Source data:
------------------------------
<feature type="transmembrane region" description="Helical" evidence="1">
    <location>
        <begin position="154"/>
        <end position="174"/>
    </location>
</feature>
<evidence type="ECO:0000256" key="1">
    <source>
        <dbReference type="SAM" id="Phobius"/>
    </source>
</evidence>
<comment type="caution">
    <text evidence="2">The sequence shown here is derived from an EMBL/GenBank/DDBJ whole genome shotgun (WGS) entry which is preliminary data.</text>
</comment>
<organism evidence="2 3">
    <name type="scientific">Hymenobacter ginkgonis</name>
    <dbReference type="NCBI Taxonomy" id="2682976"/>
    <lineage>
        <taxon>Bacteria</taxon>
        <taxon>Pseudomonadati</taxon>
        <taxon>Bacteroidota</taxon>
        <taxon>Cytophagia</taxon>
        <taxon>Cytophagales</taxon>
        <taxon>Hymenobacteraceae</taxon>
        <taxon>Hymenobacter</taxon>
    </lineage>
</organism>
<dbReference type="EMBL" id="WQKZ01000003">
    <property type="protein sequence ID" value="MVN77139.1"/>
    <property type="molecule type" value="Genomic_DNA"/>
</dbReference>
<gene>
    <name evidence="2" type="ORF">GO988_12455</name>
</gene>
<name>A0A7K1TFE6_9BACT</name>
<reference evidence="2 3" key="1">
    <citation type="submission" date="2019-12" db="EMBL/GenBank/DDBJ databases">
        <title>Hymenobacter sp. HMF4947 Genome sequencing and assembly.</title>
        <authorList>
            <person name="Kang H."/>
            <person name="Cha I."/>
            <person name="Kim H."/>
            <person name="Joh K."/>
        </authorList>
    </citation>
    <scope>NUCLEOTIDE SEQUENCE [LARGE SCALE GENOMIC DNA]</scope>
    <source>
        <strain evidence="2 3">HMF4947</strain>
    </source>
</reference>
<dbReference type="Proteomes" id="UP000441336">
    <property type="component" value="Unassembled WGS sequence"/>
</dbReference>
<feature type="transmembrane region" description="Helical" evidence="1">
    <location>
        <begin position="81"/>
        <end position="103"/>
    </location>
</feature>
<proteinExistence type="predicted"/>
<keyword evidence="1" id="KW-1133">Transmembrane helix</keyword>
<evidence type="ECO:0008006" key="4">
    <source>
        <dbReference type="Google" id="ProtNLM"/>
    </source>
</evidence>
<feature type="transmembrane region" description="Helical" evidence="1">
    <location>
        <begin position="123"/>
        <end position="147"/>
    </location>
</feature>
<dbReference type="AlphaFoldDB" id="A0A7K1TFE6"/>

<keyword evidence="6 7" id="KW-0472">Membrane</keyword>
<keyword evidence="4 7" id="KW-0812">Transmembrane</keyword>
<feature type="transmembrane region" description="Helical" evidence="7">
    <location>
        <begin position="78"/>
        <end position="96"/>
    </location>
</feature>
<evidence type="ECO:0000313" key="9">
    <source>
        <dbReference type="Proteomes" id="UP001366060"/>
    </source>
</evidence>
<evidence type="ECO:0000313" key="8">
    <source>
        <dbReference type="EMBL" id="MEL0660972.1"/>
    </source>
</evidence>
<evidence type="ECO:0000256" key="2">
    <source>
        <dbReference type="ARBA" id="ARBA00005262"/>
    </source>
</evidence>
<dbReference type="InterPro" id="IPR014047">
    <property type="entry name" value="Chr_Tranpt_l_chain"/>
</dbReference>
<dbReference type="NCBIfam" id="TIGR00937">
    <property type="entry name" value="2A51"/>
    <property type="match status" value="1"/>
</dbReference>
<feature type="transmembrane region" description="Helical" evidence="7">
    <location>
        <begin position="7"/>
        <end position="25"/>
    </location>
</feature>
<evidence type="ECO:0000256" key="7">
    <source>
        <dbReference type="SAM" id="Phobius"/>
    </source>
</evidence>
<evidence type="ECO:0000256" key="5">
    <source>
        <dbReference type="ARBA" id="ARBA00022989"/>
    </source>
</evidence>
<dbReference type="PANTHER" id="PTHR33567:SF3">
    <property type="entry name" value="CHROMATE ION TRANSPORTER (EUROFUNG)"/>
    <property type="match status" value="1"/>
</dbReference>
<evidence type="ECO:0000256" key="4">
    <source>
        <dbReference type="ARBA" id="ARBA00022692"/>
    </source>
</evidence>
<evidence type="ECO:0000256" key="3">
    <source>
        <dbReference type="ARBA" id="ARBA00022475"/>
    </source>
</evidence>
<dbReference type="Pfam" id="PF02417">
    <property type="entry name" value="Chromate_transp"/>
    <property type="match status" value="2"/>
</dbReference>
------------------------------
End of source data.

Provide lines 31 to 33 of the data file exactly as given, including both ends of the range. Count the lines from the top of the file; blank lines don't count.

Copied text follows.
</dbReference>
<gene>
    <name evidence="2" type="ORF">GO988_12455</name>